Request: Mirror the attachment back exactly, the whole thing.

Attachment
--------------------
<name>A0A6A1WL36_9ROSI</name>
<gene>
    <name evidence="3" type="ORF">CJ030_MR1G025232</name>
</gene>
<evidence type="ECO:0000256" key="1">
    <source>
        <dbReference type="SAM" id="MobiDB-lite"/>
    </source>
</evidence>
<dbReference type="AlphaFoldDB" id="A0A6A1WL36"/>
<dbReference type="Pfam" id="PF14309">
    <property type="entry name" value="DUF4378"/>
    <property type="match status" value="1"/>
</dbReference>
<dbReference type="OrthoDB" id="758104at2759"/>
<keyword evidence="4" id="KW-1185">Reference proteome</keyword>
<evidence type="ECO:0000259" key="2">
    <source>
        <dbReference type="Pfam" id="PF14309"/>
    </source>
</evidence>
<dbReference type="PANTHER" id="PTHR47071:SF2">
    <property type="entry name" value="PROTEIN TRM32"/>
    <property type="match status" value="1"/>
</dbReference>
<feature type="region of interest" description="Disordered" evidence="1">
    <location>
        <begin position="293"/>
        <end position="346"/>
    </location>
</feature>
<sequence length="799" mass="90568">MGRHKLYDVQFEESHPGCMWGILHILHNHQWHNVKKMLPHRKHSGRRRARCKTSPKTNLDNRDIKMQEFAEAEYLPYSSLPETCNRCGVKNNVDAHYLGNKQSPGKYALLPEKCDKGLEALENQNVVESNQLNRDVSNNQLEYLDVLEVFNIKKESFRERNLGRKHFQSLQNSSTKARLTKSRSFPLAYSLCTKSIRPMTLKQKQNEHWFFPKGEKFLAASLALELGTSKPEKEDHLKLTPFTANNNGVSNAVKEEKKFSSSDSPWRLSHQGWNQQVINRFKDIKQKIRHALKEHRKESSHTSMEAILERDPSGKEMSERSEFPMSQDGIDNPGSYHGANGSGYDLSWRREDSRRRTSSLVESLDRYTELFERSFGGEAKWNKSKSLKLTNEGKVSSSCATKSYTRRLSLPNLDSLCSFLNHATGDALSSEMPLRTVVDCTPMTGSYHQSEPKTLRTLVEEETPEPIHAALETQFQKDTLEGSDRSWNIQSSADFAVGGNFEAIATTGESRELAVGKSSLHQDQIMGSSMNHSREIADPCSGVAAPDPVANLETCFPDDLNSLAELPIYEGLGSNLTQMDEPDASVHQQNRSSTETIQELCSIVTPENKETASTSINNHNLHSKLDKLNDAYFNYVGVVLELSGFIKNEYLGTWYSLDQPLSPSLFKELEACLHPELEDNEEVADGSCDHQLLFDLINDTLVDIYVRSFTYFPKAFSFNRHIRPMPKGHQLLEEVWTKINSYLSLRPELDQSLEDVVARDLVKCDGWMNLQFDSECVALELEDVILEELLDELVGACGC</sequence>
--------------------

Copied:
<name>A0A6A1WL36_9ROSI</name>
<gene>
    <name evidence="3" type="ORF">CJ030_MR1G025232</name>
</gene>
<evidence type="ECO:0000256" key="1">
    <source>
        <dbReference type="SAM" id="MobiDB-lite"/>
    </source>
</evidence>
<dbReference type="AlphaFoldDB" id="A0A6A1WL36"/>
<dbReference type="Pfam" id="PF14309">
    <property type="entry name" value="DUF4378"/>
    <property type="match status" value="1"/>
</dbReference>
<dbReference type="OrthoDB" id="758104at2759"/>
<keyword evidence="4" id="KW-1185">Reference proteome</keyword>
<evidence type="ECO:0000259" key="2">
    <source>
        <dbReference type="Pfam" id="PF14309"/>
    </source>
</evidence>
<dbReference type="PANTHER" id="PTHR47071:SF2">
    <property type="entry name" value="PROTEIN TRM32"/>
    <property type="match status" value="1"/>
</dbReference>
<feature type="region of interest" description="Disordered" evidence="1">
    <location>
        <begin position="293"/>
        <end position="346"/>
    </location>
</feature>
<sequence length="799" mass="90568">MGRHKLYDVQFEESHPGCMWGILHILHNHQWHNVKKMLPHRKHSGRRRARCKTSPKTNLDNRDIKMQEFAEAEYLPYSSLPETCNRCGVKNNVDAHYLGNKQSPGKYALLPEKCDKGLEALENQNVVESNQLNRDVSNNQLEYLDVLEVFNIKKESFRERNLGRKHFQSLQNSSTKARLTKSRSFPLAYSLCTKSIRPMTLKQKQNEHWFFPKGEKFLAASLALELGTSKPEKEDHLKLTPFTANNNGVSNAVKEEKKFSSSDSPWRLSHQGWNQQVINRFKDIKQKIRHALKEHRKESSHTSMEAILERDPSGKEMSERSEFPMSQDGIDNPGSYHGANGSGYDLSWRREDSRRRTSSLVESLDRYTELFERSFGGEAKWNKSKSLKLTNEGKVSSSCATKSYTRRLSLPNLDSLCSFLNHATGDALSSEMPLRTVVDCTPMTGSYHQSEPKTLRTLVEEETPEPIHAALETQFQKDTLEGSDRSWNIQSSADFAVGGNFEAIATTGESRELAVGKSSLHQDQIMGSSMNHSREIADPCSGVAAPDPVANLETCFPDDLNSLAELPIYEGLGSNLTQMDEPDASVHQQNRSSTETIQELCSIVTPENKETASTSINNHNLHSKLDKLNDAYFNYVGVVLELSGFIKNEYLGTWYSLDQPLSPSLFKELEACLHPELEDNEEVADGSCDHQLLFDLINDTLVDIYVRSFTYFPKAFSFNRHIRPMPKGHQLLEEVWTKINSYLSLRPELDQSLEDVVARDLVKCDGWMNLQFDSECVALELEDVILEELLDELVGACGC</sequence>